Data stor­age in the cloud is clearly the where things are mov­ing just now. Giv­en the pleth­ora of devices people have — com­puters at home, laptops and tab­lets on the move, smart­phones in the pock­et, it makes per­fect sense for all of a person’s devices to use a single, com­mon repos­it­ory for shared inform­a­tion. Ser­vices such as Apple’s forth­com­ing iCloud at the domest­ic level, and commonly–used ser­vices such as Google’s Google Apps, Salesforce.com and Microsoft’s Office 365 all store your data in their own clouds.

You’d think that this would be done with respect to Data Pro­tec­tion laws. Wrong. If the USA wants your data, the USA gets it. My friends Simon Bis­son and Mary Branscombe have the details: regard­less of European pri­vacy dir­ect­ives and the UK Data pro­tec­tion act, the US see the PATRIOT act over­rid­ing these for US com­pan­ies and EU sub­si­di­ar­ies of US com­pan­ies:

That means that US gov­ern­ment can (under the aus­pices of the act) request the data of any indi­vidu­al or com­pany that’s using US-owned or hos­ted ser­vices, no mat­ter where that data is actu­ally being held. It doesn’t mat­ter if you’ve geo-locked your data, and it only resides in European data centres, it can still be requisi­tioned and taken to the US. Yes, it’s an issue of nation­al secur­ity, but when res­ults can be found by machine learn­ing and trawl­ing massive data sets (the lar­ger the bet­ter), there’s a tempta­tion for gov­ern­ments to take all they can and more.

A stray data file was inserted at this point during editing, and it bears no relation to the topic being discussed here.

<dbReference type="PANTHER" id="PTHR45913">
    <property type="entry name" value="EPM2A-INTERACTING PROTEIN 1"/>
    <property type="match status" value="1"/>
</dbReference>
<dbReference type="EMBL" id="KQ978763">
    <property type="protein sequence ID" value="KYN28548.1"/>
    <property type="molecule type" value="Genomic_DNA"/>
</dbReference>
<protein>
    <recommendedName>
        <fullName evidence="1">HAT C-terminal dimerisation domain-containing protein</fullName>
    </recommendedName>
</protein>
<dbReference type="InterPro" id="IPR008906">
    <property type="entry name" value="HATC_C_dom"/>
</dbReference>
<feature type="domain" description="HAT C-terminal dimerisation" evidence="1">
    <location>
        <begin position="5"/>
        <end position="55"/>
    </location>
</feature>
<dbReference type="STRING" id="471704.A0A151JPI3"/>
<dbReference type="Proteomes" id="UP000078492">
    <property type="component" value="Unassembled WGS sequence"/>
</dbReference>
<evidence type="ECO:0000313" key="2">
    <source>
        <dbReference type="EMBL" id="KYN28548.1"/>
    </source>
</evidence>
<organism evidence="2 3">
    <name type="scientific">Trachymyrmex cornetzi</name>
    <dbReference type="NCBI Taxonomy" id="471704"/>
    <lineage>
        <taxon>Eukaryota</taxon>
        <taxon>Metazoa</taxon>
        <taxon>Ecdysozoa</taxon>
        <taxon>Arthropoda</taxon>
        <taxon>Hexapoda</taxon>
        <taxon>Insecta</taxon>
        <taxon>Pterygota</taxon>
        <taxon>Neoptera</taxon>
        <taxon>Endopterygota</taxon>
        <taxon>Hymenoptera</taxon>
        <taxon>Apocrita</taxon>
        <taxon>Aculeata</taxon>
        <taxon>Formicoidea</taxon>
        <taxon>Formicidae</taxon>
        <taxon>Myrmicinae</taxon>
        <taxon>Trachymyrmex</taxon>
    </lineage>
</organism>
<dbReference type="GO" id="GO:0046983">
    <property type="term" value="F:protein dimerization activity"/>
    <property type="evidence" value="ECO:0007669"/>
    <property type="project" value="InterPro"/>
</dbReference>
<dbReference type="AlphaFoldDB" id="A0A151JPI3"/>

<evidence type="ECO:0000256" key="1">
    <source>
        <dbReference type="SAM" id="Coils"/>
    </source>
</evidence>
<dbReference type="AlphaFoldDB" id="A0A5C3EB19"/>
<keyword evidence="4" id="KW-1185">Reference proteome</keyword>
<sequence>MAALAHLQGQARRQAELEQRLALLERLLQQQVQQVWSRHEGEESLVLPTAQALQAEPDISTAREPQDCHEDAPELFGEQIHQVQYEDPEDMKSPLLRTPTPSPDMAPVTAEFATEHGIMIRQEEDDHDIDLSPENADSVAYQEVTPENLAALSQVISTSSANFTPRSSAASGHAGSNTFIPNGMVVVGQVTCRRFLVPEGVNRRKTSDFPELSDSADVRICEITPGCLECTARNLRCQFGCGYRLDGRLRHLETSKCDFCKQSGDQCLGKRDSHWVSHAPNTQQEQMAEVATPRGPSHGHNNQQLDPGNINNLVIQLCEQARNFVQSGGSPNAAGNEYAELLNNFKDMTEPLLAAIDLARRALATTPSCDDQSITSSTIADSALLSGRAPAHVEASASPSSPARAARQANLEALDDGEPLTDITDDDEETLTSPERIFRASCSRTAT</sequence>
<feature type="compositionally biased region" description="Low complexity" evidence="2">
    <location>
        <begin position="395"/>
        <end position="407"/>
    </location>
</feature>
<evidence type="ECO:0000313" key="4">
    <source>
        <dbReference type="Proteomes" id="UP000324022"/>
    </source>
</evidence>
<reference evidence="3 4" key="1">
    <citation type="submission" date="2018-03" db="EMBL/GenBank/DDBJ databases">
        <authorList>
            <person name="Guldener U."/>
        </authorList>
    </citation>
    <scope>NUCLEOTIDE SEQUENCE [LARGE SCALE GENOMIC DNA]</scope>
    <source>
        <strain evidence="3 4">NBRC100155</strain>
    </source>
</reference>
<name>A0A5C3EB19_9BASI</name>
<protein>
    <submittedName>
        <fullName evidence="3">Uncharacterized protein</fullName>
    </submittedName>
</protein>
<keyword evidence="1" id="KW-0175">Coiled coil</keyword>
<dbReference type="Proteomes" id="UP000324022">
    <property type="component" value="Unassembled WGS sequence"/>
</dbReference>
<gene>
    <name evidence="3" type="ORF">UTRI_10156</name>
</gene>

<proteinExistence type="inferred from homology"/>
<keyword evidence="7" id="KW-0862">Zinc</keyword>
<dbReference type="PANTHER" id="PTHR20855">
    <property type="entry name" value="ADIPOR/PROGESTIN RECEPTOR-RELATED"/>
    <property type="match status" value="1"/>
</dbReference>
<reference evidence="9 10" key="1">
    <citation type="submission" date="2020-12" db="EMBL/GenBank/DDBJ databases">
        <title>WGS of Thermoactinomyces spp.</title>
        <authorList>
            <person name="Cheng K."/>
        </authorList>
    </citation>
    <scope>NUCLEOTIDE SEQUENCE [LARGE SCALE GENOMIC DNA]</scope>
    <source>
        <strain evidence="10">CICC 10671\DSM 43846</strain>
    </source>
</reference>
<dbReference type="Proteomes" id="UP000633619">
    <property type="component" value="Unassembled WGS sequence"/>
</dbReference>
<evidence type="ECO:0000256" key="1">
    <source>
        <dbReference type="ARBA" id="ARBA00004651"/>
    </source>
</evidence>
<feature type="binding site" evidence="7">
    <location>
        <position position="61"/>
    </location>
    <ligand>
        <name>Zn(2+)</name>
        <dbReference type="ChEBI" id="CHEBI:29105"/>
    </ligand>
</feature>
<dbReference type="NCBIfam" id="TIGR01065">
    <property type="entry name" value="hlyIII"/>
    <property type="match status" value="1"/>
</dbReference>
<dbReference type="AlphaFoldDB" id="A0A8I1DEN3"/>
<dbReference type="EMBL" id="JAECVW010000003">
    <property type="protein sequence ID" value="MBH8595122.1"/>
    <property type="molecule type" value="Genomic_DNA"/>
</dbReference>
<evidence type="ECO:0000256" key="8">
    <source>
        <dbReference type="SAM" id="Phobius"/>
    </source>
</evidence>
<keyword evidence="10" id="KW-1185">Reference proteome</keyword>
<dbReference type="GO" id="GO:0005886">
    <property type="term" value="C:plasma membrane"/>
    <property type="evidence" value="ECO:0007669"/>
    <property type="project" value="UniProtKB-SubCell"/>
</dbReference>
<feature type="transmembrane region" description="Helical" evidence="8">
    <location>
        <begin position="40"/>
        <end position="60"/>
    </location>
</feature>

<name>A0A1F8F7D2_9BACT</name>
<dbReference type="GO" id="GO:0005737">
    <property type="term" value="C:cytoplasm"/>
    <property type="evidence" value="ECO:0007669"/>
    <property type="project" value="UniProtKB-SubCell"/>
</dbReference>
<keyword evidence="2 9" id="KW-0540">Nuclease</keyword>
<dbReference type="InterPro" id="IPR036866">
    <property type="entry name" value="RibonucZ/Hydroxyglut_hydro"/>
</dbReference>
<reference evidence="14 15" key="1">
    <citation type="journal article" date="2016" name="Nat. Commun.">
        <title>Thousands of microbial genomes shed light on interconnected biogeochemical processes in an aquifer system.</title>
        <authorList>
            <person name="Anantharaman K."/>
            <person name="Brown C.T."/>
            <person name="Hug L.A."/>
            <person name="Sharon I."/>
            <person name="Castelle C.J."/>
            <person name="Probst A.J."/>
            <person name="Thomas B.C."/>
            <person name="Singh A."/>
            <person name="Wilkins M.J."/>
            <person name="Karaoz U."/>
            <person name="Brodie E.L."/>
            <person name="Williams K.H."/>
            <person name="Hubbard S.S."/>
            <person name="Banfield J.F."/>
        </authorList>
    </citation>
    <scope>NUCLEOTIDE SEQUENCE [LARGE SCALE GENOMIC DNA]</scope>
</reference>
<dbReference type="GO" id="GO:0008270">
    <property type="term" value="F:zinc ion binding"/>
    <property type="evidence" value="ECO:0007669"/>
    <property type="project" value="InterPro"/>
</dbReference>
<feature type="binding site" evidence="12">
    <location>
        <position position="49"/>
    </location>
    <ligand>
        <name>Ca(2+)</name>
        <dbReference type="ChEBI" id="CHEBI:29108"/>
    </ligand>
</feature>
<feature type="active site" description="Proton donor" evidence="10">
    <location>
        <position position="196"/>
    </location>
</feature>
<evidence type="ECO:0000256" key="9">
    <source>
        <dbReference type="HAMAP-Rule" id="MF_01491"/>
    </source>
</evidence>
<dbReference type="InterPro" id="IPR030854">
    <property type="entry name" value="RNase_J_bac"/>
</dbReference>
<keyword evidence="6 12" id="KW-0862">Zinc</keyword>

Undoubtedly this will lead to much hand–wringing in the EU Par­lia­ment. How­ever, what can be done? It is unlikely that the USA will give up their powers.